or mean) :




Reassignment of instances to clusters is based on distance
to the current cluster centroids.


See
Animation


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c
x
x
c



|
|
1
(c)
μ
K
-
Means Algorithm

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Let
d

be the distance measure between instances.


Select
k

random instances {
s
1
,
s
2
,…
s
k
} as seeds.


Until clustering converges or other stopping criterion:


For each instance
x
i
:


Assign
x
i

to the cluster
c
j

such that
d
(
x
i
,
s
j
) is minimal.




(
Update the seeds to the centroid of each cluster
)


For each cluster
c
j


s
j
=

(
c
j
)

K
-
means: Different Issues

When to stop?


When a fixed number of iterations is reached


When centroid positions do not change

Seed Choice


Results can vary based on random seed selection.


Try out multiple starting points

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Example showing

sensitivity to seeds

A

B

D

E

C

F

If you start with

centroids: B and E

you converge to


If you start with

centroids D and F

you converge to:


Hierarchical clustering

Build a tree
-
based hierarchical taxonomy (
dendrogram
)
from a set of unlabeled examples.


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animal

vertebrate

fish reptile amphib. mammal worm insect crustacean

invertebrate

Hierarchical Agglomerative Clustering

We assume there is a similarity function that determines
the similarity of two instances.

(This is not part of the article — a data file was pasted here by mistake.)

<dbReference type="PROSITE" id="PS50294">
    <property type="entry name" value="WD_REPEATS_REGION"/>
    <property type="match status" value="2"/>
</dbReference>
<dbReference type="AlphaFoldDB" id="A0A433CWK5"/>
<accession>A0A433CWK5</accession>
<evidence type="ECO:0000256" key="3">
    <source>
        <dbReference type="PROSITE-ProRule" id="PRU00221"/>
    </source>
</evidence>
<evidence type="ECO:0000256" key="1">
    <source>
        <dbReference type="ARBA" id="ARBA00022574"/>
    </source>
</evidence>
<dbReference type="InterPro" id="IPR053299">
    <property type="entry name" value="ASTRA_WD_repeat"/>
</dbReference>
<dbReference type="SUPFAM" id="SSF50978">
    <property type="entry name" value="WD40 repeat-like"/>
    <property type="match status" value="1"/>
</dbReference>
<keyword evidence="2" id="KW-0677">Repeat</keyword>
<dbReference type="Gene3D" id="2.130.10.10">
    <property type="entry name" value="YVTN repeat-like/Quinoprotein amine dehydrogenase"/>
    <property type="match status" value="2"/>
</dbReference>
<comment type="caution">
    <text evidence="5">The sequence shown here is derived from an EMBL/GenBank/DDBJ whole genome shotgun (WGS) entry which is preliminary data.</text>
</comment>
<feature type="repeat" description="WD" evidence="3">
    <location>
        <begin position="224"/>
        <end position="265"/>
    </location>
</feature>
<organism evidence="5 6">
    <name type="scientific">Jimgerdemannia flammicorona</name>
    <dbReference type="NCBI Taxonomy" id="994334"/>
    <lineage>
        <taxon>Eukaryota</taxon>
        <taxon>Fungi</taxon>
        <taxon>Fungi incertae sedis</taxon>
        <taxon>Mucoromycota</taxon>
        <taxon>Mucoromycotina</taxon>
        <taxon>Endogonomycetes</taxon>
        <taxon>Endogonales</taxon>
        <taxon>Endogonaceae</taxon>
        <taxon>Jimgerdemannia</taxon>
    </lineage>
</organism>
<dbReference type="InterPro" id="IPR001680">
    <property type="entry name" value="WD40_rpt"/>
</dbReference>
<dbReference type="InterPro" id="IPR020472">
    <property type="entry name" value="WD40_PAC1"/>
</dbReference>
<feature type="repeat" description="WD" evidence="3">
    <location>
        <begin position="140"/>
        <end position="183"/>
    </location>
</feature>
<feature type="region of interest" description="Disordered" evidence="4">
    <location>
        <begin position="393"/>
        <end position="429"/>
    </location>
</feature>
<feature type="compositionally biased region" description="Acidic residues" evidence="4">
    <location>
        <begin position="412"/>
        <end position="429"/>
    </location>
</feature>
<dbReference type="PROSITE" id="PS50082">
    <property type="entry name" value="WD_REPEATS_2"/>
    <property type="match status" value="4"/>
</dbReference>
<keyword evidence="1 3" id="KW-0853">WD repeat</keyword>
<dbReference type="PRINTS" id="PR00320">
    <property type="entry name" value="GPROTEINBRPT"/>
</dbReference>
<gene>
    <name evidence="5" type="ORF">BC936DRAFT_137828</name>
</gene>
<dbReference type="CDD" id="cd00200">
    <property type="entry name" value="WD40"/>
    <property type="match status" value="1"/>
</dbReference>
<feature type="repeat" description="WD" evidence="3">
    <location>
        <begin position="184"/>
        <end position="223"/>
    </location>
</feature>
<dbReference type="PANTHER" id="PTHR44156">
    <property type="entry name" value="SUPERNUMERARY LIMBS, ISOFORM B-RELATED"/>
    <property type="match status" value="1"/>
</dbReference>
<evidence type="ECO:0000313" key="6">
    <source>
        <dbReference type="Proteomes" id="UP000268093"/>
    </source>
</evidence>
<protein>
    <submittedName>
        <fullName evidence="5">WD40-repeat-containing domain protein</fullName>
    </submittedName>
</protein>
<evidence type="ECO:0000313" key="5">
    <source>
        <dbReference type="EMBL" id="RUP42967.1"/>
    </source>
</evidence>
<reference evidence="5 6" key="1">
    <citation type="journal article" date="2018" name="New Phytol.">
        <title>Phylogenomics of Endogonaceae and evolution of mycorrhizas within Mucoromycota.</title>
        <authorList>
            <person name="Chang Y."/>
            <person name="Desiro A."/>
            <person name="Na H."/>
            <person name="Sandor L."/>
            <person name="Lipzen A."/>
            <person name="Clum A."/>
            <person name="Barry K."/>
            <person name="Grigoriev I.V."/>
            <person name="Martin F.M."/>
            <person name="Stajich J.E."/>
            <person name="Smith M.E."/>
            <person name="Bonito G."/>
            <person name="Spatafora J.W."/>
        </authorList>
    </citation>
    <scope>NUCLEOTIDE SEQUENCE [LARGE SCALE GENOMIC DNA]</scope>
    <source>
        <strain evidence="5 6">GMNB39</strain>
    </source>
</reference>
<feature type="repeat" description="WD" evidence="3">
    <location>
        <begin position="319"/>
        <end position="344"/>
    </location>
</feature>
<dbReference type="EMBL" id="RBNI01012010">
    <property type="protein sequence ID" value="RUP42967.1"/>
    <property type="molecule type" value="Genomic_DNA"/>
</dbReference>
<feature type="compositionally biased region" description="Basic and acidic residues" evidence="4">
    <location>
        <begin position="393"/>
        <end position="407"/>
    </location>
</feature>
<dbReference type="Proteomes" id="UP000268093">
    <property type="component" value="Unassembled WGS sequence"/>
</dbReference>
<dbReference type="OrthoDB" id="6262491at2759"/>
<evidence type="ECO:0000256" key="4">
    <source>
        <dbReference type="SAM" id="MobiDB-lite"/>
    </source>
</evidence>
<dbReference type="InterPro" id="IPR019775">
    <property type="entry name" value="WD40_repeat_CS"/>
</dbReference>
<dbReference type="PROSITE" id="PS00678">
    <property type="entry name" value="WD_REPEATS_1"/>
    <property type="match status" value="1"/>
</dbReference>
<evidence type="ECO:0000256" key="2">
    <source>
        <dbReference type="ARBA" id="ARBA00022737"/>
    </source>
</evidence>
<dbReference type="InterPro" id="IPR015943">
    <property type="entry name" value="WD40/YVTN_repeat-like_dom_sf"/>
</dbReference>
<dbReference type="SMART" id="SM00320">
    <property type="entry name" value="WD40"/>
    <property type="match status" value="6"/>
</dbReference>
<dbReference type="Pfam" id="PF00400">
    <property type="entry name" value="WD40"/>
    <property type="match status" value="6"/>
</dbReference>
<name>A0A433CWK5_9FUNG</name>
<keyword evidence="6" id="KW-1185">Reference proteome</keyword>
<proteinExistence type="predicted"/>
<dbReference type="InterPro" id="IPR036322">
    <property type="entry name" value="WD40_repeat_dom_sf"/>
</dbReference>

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Start with all instances in their own cluster.

Until there is only one cluster:


Among the current clusters, determine the two


clusters,
c
i
and
c
j
, that are most similar.


Replace
c
i
and
c
j

with a single cluster
c
i


c
j


Algorithm:

Watch animation of HAC

What is the most similar cluster?

Single
-
link


Similarity of the most cosine
-
similar (single
-
link)

Complete
-
link


Similarity of the

furthest


points, the least cosine
-
similar


Group
-
average agglomerative clustering


Average cosine between pairs of elements

Centroid clustering


Similarity of clusters


centroids


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Single link clustering

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1) Use maximum similarity of pairs:

)
,
(
max
)
,
(
,
y
x
sim
c
c
sim
j
i
c
y
c
x
j
i



2) After merging
c
i

and
c
j
, the similarity of the resulting cluster to
another cluster,
c
k
, is:

))
,
(
),
,
(
max(
)
),
((
k
j
k
i
k
j
i
c
c
sim
c
c
sim
c
c
c
sim


Complete link clustering

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1) Use minimum similarity of pairs:

2) After merging
c
i

and
c
j
, the similarity of the resulting cluster to
another cluster,
c
k
, is:

Major issue
-

labeling

After clustering algorithm finds clusters
-

how can they be
useful to the end user?


Need a concise label for each cluster


In search results, say

Animal


or

Car


in the
jaguar

example.


In topic trees (Yahoo), need navigational cues.


Often done by hand, a posteriori.


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How to Label Clusters

Show titles of typical documents


Titles are easy to scan


Authors create them for quick scanning!


But you can only show a few titles which may not fully represent
cluster

Show words/phrases prominent in cluster


More likely to fully represent cluster


Use distinguishing words/phrases


But harder to scan


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Further issues

Complexity:


Clustering is computationally expensive. Implementations need
careful balancing of needs.


How to decide how many clusters are best?


Evaluating the

goodness


of clustering


There are many techniques, some focus on implementation issues
(complexity/time), some on the quality of